She highlighted the government’s strong commitment to help women to grow their businesses through the creation of a Women Entrepreneurship Knowledge Hub. The Hub was set up to engage women business support organizations across the country (including OWIT); to challenge stereotypes and build awareness of women’s entrepreneurial success; to improve access to financing, talent, networks and expertise; and to promote internationalization and engagement of women in international trade. She

    emphasized the role of institutions like the Diversity Institute and the Knowledge Hub in supporting women to export through their partnership with OWIT Toronto, as well as the role of Canadian trade consulates around the world which facilitate and enable women to set their sights higher in trading globally.


    Laura Reinholz, Director of BMO for Women at BMO Bank of Montreal, detailed the BMO for Women program which provides a platform to provide education, financing, training, networking, and dedicated online tools and resources for women entrepreneurs. She also highlighted the Bank’s involvement in the We Empower challenge.


    Ambassador Souriya Otmani of the Kingdom of Morocco in Canada shared Morocco’s strong commitment in supporting women’s economic empowerment. She stated how this had helped boost productivity, increase economic diversification, incomes and additional positive development outcomes. She provided examples of successful projects in both the public and private sector that had tremendously improved women entrepreneurs’ livelihoods, their families and communities.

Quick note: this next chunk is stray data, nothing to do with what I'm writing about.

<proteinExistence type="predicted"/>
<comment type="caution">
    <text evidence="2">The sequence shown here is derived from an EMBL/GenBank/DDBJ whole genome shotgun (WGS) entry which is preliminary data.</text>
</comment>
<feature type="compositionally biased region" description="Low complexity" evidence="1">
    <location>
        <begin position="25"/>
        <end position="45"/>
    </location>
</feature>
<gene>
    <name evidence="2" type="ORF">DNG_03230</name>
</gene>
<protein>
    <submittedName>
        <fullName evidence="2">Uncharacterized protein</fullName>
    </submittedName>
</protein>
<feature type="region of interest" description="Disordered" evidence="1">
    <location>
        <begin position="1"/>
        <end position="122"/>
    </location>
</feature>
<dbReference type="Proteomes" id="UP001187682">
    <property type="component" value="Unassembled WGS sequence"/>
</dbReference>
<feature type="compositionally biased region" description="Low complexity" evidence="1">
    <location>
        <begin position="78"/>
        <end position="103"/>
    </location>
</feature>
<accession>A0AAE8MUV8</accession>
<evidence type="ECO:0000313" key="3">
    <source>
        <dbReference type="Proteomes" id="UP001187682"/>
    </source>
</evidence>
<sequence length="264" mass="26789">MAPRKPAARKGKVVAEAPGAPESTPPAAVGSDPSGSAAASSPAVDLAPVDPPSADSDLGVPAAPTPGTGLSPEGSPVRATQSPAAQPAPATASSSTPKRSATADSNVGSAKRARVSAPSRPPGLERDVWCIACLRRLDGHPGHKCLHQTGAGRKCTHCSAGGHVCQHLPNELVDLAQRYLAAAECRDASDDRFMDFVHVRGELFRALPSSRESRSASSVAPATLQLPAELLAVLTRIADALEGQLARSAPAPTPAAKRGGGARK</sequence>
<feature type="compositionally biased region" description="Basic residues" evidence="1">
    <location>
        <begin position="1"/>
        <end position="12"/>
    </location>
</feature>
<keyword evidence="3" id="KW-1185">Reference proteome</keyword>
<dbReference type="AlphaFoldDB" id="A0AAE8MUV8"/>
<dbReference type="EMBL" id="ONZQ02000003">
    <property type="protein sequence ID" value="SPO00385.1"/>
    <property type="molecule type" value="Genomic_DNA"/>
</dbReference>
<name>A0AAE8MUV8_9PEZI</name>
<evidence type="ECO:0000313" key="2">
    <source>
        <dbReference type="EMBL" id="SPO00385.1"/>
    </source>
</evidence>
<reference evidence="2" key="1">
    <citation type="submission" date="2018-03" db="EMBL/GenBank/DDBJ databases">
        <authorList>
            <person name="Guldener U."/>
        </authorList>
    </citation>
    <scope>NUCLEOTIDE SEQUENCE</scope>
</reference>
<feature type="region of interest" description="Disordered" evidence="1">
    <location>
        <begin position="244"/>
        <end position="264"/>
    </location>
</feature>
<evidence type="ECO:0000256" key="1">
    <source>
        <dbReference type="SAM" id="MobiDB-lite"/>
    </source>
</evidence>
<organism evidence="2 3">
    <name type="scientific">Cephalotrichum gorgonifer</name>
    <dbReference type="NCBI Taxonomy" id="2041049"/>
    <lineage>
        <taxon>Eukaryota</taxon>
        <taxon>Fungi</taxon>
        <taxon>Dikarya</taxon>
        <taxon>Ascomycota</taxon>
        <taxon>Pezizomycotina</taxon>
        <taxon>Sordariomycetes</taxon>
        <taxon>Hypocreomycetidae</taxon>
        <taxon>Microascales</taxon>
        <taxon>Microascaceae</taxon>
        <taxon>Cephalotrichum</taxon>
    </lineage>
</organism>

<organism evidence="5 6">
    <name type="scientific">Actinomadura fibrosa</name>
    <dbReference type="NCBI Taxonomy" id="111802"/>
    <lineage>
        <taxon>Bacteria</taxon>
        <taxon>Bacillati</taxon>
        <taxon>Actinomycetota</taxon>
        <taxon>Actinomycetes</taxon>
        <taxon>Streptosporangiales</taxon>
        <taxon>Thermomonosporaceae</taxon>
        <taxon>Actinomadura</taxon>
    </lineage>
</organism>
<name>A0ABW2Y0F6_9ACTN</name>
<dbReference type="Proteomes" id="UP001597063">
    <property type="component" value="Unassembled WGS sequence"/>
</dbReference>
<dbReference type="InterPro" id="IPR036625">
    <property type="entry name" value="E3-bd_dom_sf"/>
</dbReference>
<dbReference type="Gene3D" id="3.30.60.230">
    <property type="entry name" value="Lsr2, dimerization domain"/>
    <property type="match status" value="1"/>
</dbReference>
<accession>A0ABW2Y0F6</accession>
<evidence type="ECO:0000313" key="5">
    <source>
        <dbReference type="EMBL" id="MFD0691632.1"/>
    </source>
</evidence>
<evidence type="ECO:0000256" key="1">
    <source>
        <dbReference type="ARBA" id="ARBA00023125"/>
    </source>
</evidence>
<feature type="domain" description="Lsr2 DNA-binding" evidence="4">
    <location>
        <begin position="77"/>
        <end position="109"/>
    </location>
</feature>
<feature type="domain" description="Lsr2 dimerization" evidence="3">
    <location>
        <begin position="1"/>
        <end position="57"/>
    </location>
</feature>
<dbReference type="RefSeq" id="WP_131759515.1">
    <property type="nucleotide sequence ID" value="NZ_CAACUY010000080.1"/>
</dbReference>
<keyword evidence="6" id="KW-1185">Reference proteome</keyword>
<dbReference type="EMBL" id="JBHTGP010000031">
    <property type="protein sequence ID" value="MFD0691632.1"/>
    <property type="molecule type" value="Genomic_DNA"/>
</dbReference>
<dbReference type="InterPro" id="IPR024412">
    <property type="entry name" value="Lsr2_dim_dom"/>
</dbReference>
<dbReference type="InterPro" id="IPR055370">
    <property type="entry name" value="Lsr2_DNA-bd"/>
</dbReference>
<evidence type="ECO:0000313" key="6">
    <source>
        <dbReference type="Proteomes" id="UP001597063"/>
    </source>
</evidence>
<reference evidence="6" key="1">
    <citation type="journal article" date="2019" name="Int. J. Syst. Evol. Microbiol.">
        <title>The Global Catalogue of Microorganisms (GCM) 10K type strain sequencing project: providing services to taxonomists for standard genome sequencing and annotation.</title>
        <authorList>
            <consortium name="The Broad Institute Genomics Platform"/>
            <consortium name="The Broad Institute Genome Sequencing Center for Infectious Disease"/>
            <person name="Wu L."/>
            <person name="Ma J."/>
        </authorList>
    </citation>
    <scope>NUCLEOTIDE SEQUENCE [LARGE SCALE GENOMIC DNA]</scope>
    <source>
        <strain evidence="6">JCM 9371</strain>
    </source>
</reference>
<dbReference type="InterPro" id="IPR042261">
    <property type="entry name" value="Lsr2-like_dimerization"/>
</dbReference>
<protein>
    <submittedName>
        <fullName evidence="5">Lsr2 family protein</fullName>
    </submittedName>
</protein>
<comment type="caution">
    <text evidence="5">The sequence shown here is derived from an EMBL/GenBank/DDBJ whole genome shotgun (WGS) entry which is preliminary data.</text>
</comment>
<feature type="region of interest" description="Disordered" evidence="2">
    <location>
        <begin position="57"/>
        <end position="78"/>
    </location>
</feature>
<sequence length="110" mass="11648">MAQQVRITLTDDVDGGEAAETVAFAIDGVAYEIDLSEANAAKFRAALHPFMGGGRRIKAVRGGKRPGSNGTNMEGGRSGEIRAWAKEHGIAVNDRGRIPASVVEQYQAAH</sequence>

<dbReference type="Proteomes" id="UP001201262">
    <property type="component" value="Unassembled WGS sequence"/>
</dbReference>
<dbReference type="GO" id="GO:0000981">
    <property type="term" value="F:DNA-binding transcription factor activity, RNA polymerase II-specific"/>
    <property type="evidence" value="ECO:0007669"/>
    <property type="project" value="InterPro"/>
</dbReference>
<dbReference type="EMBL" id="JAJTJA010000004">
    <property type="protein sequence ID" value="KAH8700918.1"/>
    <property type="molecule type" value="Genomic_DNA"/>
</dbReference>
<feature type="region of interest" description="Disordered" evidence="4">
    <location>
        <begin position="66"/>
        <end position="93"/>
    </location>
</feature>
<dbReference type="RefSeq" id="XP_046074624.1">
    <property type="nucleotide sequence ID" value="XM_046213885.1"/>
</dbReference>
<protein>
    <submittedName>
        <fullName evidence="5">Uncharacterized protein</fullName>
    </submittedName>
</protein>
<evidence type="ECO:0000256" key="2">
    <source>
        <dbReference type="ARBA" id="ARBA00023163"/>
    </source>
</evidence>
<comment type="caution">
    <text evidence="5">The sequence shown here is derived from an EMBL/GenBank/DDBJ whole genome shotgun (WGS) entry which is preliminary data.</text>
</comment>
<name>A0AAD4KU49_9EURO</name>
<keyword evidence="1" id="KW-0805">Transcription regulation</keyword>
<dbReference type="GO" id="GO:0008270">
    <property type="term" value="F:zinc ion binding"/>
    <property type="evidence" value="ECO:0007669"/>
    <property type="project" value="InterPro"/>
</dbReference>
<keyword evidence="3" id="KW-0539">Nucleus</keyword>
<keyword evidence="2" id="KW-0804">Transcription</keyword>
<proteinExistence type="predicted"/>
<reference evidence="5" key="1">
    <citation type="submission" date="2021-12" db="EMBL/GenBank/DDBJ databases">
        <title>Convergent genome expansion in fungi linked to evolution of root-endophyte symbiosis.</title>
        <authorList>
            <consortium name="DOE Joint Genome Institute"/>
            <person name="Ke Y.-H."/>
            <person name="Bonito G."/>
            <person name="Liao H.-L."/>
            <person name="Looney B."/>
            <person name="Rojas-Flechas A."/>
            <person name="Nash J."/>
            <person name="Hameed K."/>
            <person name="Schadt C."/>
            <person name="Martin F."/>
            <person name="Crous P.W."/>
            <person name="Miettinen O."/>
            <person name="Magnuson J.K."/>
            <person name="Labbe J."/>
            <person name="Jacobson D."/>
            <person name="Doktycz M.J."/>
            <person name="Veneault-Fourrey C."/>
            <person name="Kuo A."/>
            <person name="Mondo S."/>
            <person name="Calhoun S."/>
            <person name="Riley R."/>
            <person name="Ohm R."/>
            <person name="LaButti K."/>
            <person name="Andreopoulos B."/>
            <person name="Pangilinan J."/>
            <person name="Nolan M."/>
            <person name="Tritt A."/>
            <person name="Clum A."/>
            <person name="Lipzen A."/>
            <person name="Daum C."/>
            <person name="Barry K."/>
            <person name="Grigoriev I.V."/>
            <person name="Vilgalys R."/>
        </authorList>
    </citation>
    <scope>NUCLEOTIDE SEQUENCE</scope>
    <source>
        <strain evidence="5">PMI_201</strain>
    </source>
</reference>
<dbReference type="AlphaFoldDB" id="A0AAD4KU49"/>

The underlying theme at the interactive session was women’s economic empowerment is good for business and for the economy. This has been further underscored by a UNDP study on the Sustainable Development Goals that indicates that investing in programmes that improve income generating activities for women can return $7 for every dollar spent.


    Summing up the actionable points in the session, Prof. Cukier emphasized the need to outline and document the challenges and obstacles to women’s participation in business; the key role of undertaking research to have facts, backup data and statistics in order to address these challenges; the necessity to have accountability as to what has been done and its impact; and finally the increasing need to have diversity in women representation especially at Board levels. This would ensure a more inclusive approach in bringing women businesses centerstage.